Are SABMiller plc and BG Group plc Vulnerable To A Takeover Approach?

Takeover rumours have started to swirl around the City again. This time, the rumours stem from sources who have revealed that a group of banks is putting together a package of debt, worth around $60bn, to fund a takeover.

Only a few companies are worth $60bn, around £36bn, and fewer still would be able to shoulder a $60bn debt burden. So, with this in mind, the City has narrowed the possible takeover targets down to SABMiller (LSE: SAB) (NASDAQOTH: SBMRY.US) and BG Group (LSE: BG) (NASDAQOTH: BRGYY.US).


BG has become the perfect target for a takeover attempt. Indeed, the company appears to have lost its way recently and is currently without a CEO. Former CEO Chris Finlayson was ousted by shareholders earlier this year, after only 16 months on the job.

What’s more, some of the company’s major projects are delayed and running over budget. Then there is Egypt, where the company has issued a Force Majeure. Egypt accounts for about 18% of BG’s production and much of this gas is now being diverted away from export terminals, to the domestic market. This has hit the company’s income from the region.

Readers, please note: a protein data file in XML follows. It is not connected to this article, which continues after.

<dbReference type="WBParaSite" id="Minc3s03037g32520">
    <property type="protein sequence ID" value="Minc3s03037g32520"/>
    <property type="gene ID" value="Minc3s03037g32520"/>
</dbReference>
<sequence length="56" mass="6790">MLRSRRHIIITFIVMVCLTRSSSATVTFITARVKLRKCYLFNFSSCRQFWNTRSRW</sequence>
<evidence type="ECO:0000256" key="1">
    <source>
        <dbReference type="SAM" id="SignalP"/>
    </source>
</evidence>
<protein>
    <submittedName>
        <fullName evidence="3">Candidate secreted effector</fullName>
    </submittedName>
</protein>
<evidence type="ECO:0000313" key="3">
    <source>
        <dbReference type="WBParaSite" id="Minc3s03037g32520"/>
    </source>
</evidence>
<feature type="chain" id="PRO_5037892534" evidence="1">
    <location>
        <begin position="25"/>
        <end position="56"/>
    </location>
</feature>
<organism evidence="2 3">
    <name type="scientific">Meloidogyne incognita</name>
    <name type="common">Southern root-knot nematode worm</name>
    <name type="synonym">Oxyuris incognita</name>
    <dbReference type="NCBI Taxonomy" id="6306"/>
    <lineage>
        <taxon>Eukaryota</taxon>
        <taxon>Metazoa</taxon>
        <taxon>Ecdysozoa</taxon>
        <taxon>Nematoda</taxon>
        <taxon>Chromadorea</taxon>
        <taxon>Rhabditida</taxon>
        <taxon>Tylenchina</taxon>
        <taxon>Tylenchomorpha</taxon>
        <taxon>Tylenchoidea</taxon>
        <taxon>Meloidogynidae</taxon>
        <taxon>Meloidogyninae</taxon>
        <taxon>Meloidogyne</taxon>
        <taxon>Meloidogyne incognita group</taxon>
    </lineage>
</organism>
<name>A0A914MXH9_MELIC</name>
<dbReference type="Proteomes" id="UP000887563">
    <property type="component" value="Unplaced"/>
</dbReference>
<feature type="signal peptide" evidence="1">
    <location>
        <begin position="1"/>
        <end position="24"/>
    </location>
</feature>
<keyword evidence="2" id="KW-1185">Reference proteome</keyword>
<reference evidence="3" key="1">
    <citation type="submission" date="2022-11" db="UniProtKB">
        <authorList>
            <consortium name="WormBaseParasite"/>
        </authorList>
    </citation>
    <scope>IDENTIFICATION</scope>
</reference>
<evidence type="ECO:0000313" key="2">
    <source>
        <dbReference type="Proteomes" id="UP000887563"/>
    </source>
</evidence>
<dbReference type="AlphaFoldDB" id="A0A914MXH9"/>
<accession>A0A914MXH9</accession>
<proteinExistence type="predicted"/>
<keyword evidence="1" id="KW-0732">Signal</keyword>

Nevertheless, BG does have some attractive assets. For example, the company is still producing around 600,000 barrels of oil equivalent per day and is the world’s most active LNG trader. 

And for these reasons BG could be an attractive target for a larger peer, such as ExxonMobil, or Chevron. With a market capitalization of £42bn, BG would be a drop in the ocean for Exxon or Chevron to acquire and the acquisition would add an immediate boost to production for these majors. 

Tied into contracts

SAB has also been the subject of recent takeover speculation. I say recent, SAB has been the subject of takeover speculation for around a decade now and so far, these rumours have not amounted to much. 

It is more than likely that these rumours will once again prove to be nothing more than hot air, as there are a number of reasons that a takeover attempt would fail. 

For example, SAB’s suitor can be none other than larger peer, Anheuser-Busch InBev due to the size of the deal. City analysts reckon that AB InBev would have to offer a 40% premium for SAB’s shares, a price tag of around £80bn, or $134bn at current prices. There would be plenty of noise in the City if AB InBev was trying to raise this much cash.

What’s more, AB InvBev has a partnership with PepsiCo that has until 2017 to run, while SAB has a strong relationship with Coca-Cola. Any deal is likely to be postponed until these contracts expire.

Foolish summary 

So if rumours swirling around the City prove to be true, a mega-merger could be one the cards in the near future. SAB and BG are the most likely targets, although due to existing commitments it is unlikely that SAB will be a target. 

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Rupert does not own any share mentioned within this article.